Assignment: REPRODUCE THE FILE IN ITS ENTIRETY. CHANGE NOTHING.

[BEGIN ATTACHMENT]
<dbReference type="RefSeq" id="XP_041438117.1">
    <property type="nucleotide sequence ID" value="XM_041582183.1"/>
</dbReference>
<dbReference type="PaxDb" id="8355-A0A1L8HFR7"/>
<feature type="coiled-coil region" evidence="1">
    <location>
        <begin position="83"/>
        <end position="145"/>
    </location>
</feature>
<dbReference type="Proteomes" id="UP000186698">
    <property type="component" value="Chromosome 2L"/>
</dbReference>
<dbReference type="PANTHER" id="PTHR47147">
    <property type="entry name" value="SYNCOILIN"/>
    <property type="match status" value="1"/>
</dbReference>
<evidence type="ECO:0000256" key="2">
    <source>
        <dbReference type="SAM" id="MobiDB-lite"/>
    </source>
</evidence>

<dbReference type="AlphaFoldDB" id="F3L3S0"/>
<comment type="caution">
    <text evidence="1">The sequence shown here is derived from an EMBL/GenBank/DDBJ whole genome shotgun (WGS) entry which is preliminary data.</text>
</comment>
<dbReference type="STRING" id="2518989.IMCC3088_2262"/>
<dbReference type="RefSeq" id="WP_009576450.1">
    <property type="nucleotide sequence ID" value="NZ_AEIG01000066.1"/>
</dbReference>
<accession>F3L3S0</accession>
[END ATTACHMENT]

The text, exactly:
<dbReference type="RefSeq" id="XP_041438117.1">
    <property type="nucleotide sequence ID" value="XM_041582183.1"/>
</dbReference>
<dbReference type="PaxDb" id="8355-A0A1L8HFR7"/>
<feature type="coiled-coil region" evidence="1">
    <location>
        <begin position="83"/>
        <end position="145"/>
    </location>
</feature>
<dbReference type="Proteomes" id="UP000186698">
    <property type="component" value="Chromosome 2L"/>
</dbReference>
<dbReference type="PANTHER" id="PTHR47147">
    <property type="entry name" value="SYNCOILIN"/>
    <property type="match status" value="1"/>
</dbReference>
<evidence type="ECO:0000256" key="2">
    <source>
        <dbReference type="SAM" id="MobiDB-lite"/>
    </source>
</evidence>

<dbReference type="AlphaFoldDB" id="F3L3S0"/>
<comment type="caution">
    <text evidence="1">The sequence shown here is derived from an EMBL/GenBank/DDBJ whole genome shotgun (WGS) entry which is preliminary data.</text>
</comment>
<dbReference type="STRING" id="2518989.IMCC3088_2262"/>
<dbReference type="RefSeq" id="WP_009576450.1">
    <property type="nucleotide sequence ID" value="NZ_AEIG01000066.1"/>
</dbReference>
<accession>F3L3S0</accession>